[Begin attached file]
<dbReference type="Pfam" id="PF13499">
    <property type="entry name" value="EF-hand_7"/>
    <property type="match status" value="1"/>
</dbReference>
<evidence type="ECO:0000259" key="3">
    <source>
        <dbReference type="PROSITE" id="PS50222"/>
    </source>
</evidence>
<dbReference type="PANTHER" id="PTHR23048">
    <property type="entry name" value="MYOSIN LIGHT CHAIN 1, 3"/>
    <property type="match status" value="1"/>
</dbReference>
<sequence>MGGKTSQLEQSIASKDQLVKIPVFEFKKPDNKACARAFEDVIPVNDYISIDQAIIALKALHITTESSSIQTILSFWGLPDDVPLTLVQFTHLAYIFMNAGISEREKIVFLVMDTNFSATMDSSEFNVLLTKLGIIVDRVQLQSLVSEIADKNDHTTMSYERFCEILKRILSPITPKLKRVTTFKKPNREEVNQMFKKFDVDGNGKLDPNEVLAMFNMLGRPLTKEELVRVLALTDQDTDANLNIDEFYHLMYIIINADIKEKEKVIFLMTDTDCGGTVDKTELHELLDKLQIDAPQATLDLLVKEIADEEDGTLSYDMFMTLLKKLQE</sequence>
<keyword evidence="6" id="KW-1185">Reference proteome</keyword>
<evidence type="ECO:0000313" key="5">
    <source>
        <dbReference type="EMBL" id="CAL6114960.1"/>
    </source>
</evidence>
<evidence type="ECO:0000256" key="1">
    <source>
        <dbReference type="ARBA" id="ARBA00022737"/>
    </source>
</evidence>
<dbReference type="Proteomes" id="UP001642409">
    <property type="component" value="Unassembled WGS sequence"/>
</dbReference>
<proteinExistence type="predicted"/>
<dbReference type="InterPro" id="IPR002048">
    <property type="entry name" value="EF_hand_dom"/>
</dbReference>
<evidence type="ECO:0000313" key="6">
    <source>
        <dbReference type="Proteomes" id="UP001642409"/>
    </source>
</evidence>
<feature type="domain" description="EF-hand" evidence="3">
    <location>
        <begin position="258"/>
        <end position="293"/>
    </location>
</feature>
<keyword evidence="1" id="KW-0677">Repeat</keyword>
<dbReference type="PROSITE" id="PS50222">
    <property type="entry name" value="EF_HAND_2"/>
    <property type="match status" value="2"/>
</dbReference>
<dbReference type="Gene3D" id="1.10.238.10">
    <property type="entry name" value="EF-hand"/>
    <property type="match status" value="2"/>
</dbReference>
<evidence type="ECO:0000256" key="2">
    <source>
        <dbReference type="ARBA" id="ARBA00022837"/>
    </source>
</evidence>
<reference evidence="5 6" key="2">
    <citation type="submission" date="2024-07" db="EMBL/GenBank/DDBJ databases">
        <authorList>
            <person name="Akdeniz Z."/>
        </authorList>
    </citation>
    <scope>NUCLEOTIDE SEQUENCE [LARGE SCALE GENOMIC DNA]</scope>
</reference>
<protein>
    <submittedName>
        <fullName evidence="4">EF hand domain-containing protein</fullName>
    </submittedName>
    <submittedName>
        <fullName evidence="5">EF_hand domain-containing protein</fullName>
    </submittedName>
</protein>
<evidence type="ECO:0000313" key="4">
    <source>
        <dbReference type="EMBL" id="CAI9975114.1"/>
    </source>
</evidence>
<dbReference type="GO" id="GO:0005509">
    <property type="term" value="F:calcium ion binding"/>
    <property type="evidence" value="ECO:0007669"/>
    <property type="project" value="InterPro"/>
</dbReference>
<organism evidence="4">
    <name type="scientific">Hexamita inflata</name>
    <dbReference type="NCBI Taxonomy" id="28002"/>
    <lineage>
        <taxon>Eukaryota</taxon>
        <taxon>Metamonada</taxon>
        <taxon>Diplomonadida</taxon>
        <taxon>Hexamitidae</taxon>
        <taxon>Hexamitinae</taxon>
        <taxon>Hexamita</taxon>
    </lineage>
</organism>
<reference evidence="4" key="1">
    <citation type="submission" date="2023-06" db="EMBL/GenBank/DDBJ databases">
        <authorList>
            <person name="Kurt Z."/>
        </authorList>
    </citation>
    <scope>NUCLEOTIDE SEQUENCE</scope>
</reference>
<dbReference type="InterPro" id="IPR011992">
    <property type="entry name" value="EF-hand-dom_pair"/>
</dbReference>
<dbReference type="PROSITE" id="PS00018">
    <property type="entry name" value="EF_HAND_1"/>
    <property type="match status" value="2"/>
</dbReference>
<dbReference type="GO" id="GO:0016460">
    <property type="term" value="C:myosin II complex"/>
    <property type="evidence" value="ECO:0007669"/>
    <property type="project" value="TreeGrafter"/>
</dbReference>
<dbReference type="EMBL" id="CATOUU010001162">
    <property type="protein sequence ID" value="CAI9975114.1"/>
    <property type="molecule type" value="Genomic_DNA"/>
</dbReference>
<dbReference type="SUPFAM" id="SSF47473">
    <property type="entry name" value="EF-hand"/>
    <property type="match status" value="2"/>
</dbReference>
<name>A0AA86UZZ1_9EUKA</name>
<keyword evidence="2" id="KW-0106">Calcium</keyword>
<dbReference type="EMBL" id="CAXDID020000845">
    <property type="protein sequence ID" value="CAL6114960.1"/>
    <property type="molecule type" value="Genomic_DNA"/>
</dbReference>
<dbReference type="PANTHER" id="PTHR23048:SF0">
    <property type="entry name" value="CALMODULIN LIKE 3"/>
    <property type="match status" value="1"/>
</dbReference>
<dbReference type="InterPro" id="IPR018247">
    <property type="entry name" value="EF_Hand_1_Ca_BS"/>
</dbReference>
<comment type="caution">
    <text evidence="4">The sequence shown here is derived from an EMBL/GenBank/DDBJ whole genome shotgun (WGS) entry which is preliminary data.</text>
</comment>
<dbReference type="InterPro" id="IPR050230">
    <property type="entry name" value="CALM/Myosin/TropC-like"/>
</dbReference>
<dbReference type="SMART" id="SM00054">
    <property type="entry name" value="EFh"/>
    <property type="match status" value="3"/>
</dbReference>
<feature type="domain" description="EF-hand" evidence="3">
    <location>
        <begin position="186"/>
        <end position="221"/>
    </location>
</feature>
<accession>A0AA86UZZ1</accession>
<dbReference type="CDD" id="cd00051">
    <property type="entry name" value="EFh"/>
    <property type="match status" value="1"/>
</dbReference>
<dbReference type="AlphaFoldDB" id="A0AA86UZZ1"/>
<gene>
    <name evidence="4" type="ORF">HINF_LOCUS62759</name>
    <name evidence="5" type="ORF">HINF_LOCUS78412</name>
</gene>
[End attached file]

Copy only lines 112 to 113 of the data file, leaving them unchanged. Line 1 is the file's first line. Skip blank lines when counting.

    <property type="term" value="C:myosin II complex"/>
    <property type="evidence" value="ECO:0007669"/>